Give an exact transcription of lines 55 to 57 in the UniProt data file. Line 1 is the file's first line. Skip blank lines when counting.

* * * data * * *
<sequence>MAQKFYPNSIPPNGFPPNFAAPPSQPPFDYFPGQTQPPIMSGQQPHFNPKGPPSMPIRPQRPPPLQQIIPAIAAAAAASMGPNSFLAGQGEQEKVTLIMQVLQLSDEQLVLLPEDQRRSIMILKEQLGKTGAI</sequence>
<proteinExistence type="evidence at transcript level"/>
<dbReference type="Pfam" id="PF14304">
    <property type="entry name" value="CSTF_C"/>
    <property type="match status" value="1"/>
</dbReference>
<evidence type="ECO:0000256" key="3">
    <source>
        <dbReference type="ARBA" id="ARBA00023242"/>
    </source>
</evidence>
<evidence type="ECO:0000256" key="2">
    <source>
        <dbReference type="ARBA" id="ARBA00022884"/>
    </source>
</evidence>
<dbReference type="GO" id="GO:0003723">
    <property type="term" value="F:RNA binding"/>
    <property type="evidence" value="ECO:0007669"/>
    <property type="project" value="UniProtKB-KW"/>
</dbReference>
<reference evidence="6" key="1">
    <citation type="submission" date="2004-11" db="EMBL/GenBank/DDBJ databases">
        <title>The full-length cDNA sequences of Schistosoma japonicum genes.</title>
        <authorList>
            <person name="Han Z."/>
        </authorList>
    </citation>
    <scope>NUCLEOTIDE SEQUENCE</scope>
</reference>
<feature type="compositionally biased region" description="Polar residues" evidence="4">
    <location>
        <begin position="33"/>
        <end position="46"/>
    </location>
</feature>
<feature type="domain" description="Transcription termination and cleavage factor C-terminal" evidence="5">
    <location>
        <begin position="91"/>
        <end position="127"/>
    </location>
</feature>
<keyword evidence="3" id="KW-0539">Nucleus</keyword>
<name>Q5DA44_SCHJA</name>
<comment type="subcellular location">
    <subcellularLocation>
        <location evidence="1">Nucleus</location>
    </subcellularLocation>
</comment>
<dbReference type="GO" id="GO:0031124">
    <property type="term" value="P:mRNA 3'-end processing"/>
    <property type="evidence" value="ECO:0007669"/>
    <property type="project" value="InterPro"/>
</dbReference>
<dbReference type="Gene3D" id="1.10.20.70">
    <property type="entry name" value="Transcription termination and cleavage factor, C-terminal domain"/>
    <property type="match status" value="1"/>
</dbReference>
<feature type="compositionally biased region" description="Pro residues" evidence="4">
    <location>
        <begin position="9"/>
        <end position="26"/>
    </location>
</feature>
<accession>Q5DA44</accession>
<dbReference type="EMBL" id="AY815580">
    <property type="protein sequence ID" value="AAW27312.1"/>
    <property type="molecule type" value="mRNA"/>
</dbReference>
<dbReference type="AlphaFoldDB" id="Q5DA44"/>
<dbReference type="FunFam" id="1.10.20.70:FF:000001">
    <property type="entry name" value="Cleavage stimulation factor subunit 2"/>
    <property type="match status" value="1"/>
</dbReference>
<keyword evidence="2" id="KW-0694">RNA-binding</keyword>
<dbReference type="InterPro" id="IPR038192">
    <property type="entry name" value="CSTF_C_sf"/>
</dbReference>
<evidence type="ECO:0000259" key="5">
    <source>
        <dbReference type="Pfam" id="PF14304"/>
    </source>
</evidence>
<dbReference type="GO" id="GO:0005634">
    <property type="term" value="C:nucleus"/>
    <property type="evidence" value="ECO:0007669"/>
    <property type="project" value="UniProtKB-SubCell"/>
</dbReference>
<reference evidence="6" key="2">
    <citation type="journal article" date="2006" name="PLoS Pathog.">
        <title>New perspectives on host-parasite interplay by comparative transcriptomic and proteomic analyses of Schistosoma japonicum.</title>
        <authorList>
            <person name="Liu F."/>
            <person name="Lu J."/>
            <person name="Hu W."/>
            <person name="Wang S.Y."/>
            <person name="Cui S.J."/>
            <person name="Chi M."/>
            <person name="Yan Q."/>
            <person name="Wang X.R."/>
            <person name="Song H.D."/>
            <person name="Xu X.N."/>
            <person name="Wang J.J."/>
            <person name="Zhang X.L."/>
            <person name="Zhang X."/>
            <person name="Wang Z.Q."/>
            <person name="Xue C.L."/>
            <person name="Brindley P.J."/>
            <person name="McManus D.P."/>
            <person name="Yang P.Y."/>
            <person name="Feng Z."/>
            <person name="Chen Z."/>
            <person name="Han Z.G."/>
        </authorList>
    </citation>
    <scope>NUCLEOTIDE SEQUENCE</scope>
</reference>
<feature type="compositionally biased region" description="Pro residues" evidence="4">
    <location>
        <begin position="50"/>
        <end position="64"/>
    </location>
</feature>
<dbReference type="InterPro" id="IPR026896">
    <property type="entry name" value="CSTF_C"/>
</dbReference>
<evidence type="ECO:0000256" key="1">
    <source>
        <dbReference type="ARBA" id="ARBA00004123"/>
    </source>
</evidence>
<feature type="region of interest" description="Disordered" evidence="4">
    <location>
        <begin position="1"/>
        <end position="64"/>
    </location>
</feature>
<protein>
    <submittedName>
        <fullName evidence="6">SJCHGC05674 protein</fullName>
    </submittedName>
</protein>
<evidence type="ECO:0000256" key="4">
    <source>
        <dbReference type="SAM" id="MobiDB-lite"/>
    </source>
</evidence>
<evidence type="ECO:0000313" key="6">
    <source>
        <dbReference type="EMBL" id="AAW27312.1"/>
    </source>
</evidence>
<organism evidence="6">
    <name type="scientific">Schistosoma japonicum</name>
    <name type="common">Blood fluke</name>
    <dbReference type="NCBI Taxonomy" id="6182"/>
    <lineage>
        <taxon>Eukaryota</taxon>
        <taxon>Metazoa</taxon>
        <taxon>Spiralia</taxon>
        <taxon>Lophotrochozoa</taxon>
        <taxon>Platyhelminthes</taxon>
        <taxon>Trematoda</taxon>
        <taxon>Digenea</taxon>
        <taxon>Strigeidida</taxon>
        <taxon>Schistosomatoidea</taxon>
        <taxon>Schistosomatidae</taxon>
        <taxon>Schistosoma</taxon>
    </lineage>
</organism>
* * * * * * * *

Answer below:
<dbReference type="Gene3D" id="1.10.20.70">
    <property type="entry name" value="Transcription termination and cleavage factor, C-terminal domain"/>
    <property type="match status" value="1"/>